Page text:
rods, a gear threaded to each rod, means for . valve head disposed in said conduit, a seatingv
rotating all of said gears in unison comprising 25 portion on said valve head, a portion of said con
a hand wheel having external radial handles and
duit forming a valve seat for said seating portion,
internal gearing meshing with each of said gears,
a spider in said stagnating chamber supporting
whereby upon rotating said gears in the proper
said valve head by arms, rods on said spider in ,
directions said seating portion contacts and
said stagnating chamber extending to the exte
leaves said seat opening and closing said valve, 30 rlor of said housing, stu?lng boxes at portions or
and means on said valve head comprising said
said stagnating chamber remote from and cooler
seating portion helically splined to said valve
than said conduit and sealing said housing to said
head and spring pressed to an extended position
. rods, screw threads on'said rods, a gear threaded
for rotary wiping contact with said seat upon
closing of said valve, said rods being disposed
parallel to the axis of movement of said valve
head at all times,
5. A valve for high temperature ?uids comprising in combination a housing having a
streamlined ?uid conducting conduit therethrough and a ?uid stagnating chamber therein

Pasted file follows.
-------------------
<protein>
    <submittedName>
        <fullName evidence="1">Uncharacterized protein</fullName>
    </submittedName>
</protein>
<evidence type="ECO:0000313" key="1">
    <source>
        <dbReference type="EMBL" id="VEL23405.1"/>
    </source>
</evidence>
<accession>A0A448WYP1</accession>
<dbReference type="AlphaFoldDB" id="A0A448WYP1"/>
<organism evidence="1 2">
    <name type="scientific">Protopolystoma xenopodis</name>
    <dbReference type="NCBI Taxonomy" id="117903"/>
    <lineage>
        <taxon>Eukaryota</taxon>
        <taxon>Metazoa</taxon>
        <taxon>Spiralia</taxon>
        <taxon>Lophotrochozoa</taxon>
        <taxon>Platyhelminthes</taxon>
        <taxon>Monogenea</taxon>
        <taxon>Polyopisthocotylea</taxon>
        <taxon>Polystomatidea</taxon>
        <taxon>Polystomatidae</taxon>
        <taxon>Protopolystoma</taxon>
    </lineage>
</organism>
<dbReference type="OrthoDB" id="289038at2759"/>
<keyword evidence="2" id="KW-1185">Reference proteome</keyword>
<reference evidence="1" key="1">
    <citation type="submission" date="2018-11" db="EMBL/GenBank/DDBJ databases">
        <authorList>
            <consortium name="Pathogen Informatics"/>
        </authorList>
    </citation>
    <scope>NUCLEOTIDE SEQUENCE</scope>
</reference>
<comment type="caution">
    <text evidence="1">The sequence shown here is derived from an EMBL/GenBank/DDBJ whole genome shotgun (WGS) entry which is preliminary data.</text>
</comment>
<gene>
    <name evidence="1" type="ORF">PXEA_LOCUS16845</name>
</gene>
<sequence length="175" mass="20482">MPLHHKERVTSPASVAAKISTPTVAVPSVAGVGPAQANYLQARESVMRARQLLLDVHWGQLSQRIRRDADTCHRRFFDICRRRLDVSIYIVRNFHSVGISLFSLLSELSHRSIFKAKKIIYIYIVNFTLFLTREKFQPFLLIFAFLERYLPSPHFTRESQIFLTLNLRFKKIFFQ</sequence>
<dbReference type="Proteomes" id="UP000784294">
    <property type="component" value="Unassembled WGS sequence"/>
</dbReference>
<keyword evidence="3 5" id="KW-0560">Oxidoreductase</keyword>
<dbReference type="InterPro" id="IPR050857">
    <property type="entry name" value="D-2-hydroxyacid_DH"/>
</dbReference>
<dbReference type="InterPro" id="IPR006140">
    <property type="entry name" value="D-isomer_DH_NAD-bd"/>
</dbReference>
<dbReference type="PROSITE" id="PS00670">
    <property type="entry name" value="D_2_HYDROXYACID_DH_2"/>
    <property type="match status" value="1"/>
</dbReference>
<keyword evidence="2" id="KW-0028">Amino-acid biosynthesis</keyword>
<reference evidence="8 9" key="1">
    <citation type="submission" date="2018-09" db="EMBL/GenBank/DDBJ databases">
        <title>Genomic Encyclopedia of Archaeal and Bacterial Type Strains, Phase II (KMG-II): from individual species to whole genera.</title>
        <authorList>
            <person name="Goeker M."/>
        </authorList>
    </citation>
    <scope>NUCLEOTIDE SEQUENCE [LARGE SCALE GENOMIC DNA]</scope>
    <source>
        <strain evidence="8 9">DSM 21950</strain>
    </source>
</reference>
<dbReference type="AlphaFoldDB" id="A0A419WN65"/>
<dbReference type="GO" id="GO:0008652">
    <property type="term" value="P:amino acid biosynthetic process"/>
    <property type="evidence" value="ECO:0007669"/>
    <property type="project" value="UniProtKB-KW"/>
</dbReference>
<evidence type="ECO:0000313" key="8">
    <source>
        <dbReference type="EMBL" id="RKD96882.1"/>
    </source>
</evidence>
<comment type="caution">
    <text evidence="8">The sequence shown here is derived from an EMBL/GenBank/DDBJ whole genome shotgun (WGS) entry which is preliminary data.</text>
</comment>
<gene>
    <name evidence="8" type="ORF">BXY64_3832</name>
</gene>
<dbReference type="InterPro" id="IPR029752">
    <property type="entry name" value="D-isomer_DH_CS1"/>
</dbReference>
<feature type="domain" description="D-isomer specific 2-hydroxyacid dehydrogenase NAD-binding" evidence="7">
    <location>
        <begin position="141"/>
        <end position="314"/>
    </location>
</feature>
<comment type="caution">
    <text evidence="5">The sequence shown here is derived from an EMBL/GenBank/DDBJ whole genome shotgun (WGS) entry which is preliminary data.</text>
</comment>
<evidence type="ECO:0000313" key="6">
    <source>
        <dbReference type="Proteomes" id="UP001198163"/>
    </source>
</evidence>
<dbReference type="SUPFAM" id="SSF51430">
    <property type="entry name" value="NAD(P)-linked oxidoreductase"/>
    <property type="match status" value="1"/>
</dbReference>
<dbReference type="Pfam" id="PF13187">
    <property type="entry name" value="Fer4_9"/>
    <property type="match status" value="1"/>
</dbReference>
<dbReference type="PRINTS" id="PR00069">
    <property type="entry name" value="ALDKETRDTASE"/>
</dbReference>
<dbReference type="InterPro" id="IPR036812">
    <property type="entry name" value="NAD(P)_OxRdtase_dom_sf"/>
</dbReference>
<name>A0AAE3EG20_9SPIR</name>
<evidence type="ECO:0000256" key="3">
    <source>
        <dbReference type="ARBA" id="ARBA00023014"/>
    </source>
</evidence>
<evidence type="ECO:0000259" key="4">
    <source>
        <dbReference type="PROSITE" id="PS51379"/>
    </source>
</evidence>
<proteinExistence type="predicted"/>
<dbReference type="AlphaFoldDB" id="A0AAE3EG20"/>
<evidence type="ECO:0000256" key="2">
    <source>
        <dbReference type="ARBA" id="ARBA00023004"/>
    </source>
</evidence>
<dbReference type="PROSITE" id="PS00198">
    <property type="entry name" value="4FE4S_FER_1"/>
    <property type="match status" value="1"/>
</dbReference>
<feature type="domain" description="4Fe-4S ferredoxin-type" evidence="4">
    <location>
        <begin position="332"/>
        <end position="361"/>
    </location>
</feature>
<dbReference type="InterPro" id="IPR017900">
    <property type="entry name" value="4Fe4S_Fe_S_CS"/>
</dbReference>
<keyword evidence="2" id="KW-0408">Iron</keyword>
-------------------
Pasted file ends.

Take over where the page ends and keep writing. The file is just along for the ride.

communicating with said chamber, a streamlined
‘valve head disposed in said conduit, a seating
portion on said valve head, a portion of said con
duit forming a valve seat for said seating portion,
a spider in said stagnating chamber supporting
said valve head by arms, rods on said spider in
said stagnating chamber extending to the exte
rior or said housing, st-ui?ng boxes at portions
to each rod, and means for rotating all of said
35 gears in unison comprising a hand wheel having
external radial handles and internal gearing
meshing with each of said gears, whereby upon
rotating said gears in the proper direction said
seating portion contacts and leaves said seat
40 opening'and closing said Valve. Said rods being
disposed parallel to the axis of movement of said
valve head at all times.
8. A valve for high temperature ?uids com-_
prising in combination a housing having a
45 ?uid conducting conduit therethrough and a
?uid stagnating chamber therein, slots in the
walls of said conduit communicating with said
chamber, a valve head disposed in said conduit,
a seating portion on said valve head, a portion
of said conduit forming a valve seat for said
of said stagnating chamber remote from and 50 seating
portion. a. spider in said stagnating
cooler than said conduit andsealing said housing
chamber supporting said valve head extending
to said rods, screw threads on said rods, a gear
through said slots, rods on said spider in said,
a threaded to each rod, means for rotating all of,
stagnatlng chamber extending to the exterior of
said gears in unison comprising a hand wheel 55 said housing, screw threads on said rods, a gear
having external radial handles and internal gear
threaded'to'each rod, means for rotating all of
ingmeshing with each of said gears, whereby
said gears in unison, whereby upon rotating said
upon rotating said gears in the proper direc
gears in the proper directions said seating por—
and
leaves
4
.
tions'said seating portion contacts
contacts and leaves said seat opening and
said seat opening and closing said valve, and 60 tion
closing said valve, and means on said valve head
means on said valve head comprising said seat
comprising said seating portion helically splined
in: portion hellcally splined to said valve head
and spring pressed to an extended position for